How to promote the future development of the infotainment system?
“No matter where you are, you will hear the term “car of the future”. As the automotive industry continues to make leaps with self-driving cars, what will happen to the driving experience when people really don’t need to drive the car in person?
No matter where you are, you will hear the term “car of the future”. As the automotive industry continues to make leaps with self-driving cars, what will happen to the driving experience when people really don’t need to drive the car in person?
This is no longer a hypothetical question. Since our attention will no longer be focused on operating the vehicle, the on-board entertainment system will become even more important. Increasingly attractive infotainment systems have enabled drivers and passengers to fully enjoy driving while collecting important information about their cars and journeys. This trend will accelerate.
Judging from the concept cars displayed at the global auto show, these infotainment systems will no longer be included only in the center console, but will extend to the entire dashboard (see Figure 1), as well as the steering wheel, front seat headrests, Even the screen on the windshield with a head-up Display allows the driver to see directions and other important information without having to look away from the road.
Figure 1: Example of a future infotainment system (digital cockpit) across most of the dashboard
These increasingly complex systems will provide drivers and passengers with many unexpected benefits in the head unit or integrated cockpit, such as navigation, car diagnostic information, wireless and Bluetooth® connectivity, music selection, and video entertainment. These features will Need a lot of data processing. In addition, not only will the number and size of the screens used to display this information increase, but the resolution will also increase, so more power is required.
Today, infotainment systems powered by car batteries typically use 3A to 4A to power processors and displays. This is only enough to power one display. This power level can also fully support the processor. However, larger and more displays have correspondingly increased power requirements. Many of these systems require 6A of battery current, while some complex systems require 8A to 10A.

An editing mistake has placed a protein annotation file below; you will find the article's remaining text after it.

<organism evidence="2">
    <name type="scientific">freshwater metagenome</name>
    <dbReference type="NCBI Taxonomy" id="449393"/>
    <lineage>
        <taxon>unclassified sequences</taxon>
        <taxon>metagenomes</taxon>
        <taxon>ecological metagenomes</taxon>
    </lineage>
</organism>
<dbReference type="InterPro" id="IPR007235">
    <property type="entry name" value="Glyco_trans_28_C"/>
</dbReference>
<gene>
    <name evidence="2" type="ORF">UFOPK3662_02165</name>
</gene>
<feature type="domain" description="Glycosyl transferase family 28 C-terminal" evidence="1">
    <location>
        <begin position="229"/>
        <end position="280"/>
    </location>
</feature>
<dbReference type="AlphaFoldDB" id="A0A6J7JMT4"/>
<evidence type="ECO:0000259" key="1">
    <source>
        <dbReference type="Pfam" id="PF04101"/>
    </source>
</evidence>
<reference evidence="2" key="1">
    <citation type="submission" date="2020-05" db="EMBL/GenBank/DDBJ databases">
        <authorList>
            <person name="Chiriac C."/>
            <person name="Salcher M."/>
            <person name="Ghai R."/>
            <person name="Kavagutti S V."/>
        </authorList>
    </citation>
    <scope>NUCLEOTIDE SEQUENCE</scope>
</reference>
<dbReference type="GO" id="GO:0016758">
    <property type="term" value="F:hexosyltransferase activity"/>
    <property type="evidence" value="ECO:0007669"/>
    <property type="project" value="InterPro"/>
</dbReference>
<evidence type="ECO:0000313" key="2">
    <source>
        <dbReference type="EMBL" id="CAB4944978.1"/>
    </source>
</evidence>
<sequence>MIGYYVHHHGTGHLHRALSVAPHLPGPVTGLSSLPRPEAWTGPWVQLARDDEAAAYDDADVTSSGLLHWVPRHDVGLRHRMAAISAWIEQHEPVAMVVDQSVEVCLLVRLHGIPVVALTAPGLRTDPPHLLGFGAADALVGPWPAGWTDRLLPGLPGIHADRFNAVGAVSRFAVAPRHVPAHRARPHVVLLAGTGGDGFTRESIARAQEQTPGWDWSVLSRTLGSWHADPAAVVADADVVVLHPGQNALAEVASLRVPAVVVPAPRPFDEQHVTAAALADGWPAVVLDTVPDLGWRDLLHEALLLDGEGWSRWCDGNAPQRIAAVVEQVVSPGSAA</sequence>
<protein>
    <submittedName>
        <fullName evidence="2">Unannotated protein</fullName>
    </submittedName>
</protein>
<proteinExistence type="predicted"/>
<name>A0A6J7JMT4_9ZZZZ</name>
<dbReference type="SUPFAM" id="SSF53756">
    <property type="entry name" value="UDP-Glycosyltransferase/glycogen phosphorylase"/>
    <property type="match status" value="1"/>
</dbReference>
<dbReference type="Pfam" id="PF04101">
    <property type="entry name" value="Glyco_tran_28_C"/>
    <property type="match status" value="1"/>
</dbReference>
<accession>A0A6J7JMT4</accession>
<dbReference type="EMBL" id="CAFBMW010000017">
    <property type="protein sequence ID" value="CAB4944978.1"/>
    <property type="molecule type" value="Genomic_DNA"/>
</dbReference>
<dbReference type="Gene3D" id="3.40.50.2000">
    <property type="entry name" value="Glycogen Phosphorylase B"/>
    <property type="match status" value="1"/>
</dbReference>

Therefore, engineers need to find DC/DC step-down converters and controller products that can provide the power, electromagnetic interference (EMI) performance and efficiency required for these types of applications. As the infotainment system relies on the car battery to supply power, in order to minimize the heat released by the system, and at the same time to ensure that the battery does not excessively dissipate heat when the car is turned off, high-efficiency power solutions will become more and more important.
LM5143-Q1 is an example of a device that solves these problems. This low quiescent current two-phase controller can easily support the 8 to 10A output current in the latest infotainment systems. In view of the thermal challenges that arise at these higher output currents, the LM5143-Q1 and its external field-effect transistors provide an attractive solution with its additional flexibility. In addition, the peak efficiency of the LM61460-Q1 at a common load current exceeds 93% (see Figure 2), which minimizes heat dissipation and allows you to focus on other aspects of the design. The good EMI performance of this device is the top priority of the infotainment system, helping to minimize noise near FM broadcasts (causing audible noise) and other systems where EMI may affect normal operation.
Figure 2: The efficiency of LM61460-Q1
The future infotainment market has unlimited potential and is very exciting, but high-power infotainment systems also face special challenges, such as heat dissipation and the need to reduce the size of the overall solution. LM5143-Q1 and LM61460-Q1DC/DC solutions can help meet these challenges and meet the growing demand for high-current step-down converters.